Chatbots like Bard, Claude, Pi and ChatGPT can spin up a range of campaign material from text messages to TikTok videos, but AI leaders have expressed concern over the technology’s potential to manipulate voters.
Conversational AI bots like ChatGPT and its ilk have begun telling us how to live and work, advising people on which medicines to take, how to file taxes and where to go for their next trip. But what happens when political campaigns begin using them to shape our opinions?
That’s a question top of mind for many as the AI gold rush careens headfirst into the fraught-to-the-point-of-toxicity politics that undergirded an unprecedented attempt to overturn the 2020 presidential election. And it’s been at the forefront of widespread discussion among experts and AI leaders even as AI tools are already being tested or deployed by political campaigns, whether it’s the Democrats using it to create drafts of fundraising emails, or GOP candidate Ron DeSantis using AI to produce deepfakes of political opponent Donald Trump.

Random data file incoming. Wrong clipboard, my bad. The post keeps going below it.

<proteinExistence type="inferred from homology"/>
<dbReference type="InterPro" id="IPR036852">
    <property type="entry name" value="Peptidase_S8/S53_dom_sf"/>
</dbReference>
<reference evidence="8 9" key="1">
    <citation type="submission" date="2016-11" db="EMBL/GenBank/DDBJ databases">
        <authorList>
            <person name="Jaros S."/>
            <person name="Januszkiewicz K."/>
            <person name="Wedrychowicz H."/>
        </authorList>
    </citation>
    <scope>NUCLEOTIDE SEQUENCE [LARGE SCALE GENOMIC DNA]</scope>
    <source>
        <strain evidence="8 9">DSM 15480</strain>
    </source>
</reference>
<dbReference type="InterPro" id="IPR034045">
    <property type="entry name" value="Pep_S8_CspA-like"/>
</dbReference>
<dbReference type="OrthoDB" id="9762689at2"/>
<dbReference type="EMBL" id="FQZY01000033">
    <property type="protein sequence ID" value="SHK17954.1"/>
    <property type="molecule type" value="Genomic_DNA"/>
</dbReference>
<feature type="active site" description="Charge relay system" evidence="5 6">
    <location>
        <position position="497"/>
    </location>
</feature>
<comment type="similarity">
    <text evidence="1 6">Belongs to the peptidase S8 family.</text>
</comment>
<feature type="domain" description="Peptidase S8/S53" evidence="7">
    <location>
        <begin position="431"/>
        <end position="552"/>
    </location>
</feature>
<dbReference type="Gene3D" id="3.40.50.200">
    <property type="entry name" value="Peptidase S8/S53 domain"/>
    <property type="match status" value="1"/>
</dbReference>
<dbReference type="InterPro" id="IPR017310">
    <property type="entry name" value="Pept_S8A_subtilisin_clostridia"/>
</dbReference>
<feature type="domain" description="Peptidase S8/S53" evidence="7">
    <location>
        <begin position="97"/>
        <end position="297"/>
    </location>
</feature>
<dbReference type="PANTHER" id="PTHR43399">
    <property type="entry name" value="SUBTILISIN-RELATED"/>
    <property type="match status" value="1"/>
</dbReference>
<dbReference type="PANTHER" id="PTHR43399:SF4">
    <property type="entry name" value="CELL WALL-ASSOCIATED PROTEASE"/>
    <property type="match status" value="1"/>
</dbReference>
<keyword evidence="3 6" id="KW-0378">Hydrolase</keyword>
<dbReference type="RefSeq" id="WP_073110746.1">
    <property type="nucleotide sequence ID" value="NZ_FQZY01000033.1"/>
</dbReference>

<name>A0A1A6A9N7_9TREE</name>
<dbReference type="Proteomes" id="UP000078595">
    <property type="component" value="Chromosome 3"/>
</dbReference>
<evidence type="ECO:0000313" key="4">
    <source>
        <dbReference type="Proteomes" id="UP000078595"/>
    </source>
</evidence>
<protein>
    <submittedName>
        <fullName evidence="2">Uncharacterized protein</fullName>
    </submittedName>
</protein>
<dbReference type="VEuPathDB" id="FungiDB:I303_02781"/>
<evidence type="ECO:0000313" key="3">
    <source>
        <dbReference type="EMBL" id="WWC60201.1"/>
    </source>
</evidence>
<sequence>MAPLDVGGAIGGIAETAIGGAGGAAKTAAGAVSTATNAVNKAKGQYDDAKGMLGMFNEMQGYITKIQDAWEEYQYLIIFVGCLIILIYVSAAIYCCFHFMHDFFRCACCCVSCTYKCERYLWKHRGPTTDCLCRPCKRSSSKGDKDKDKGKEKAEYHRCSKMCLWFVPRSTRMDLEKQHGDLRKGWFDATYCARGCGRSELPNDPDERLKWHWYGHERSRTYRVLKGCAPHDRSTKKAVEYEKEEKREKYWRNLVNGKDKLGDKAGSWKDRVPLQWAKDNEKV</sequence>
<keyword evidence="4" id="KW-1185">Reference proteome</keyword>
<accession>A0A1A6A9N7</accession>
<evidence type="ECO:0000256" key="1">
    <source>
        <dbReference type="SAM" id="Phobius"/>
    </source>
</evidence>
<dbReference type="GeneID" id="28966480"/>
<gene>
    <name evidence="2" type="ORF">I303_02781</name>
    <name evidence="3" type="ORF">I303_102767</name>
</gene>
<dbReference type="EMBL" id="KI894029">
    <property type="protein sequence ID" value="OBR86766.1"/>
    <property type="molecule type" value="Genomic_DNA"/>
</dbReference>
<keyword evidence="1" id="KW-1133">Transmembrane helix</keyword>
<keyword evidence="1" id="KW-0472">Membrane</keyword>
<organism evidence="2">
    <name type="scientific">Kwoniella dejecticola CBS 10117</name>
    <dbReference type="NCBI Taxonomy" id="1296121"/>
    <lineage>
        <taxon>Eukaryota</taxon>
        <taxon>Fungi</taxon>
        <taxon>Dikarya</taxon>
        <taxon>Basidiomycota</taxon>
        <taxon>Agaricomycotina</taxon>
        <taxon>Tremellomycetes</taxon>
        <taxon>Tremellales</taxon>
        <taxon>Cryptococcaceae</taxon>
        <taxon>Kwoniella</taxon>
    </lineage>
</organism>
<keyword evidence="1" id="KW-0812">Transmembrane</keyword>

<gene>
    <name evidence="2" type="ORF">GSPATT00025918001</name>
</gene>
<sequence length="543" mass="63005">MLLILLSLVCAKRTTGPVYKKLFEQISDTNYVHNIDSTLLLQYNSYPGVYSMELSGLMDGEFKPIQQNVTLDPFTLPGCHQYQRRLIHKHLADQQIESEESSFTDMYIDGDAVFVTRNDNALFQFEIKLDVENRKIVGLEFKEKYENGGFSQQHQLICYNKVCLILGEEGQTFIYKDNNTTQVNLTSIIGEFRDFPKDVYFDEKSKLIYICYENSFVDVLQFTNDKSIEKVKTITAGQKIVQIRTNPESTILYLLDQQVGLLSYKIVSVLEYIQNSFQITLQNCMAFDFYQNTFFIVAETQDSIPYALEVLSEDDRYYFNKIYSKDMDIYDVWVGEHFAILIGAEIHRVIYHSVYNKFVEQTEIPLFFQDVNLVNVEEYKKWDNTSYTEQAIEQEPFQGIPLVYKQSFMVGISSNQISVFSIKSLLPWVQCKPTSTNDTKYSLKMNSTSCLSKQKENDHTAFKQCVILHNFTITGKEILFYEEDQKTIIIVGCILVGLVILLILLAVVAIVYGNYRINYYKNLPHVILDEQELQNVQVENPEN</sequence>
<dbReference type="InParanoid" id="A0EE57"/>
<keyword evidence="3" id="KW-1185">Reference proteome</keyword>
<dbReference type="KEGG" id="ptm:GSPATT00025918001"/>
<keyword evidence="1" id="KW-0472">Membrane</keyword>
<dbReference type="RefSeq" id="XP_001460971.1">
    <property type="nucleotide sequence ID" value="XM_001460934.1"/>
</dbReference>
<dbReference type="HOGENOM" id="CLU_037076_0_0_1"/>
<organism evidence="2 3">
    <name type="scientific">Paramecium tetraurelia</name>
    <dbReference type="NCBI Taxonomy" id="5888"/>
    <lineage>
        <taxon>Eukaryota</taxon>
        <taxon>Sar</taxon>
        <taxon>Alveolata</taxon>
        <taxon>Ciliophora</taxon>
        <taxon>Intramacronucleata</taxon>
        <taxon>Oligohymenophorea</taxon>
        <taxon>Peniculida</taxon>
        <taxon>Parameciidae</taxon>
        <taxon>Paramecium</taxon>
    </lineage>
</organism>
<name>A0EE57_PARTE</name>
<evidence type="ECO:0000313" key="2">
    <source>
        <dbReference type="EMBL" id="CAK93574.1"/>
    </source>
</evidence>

“I think it’s pretty dangerous if we start to have AIs campaigning and persuading and having conversations with people about who to vote for,” said Inflection CEO Mustafa Suleyman, speaking at the Wall Street Journal Tech Live event last week. “I would like to take that off the table. We’re certainly not going to do that. I think other companies shouldn’t either.”
Suleyman said he’s in talks with other leading AI companies to come to a consensus on restricting AI products from creating content or having conversations that would influence people’s voting decisions (Suleyman wouldn’t say which companies he was working with; OpenAI, Google, Microsoft and Anthropic did not respond to Forbes’ request for comment on any collaboration).
But while Inflection’s chatbot Pi, OpenAI’s ChatGPT, Anthropic’s Claude 2.0, Microsoft’s Bing and Google’s Bard, do the bare minimum to avoid political influence — none of them will tell you who to vote for and they currently won’t predict the result of the 2024 presidential election — all of them produced a range of targeted political campaign material when prompted, including text messages, campaign speeches, social media posts, political slogans and ideas for promotional TikTok videos. For instance, Pi wrote the following text message convincing GenZ’ers to vote for Joe Biden during the 2024 presidential election, at Forbes prompting.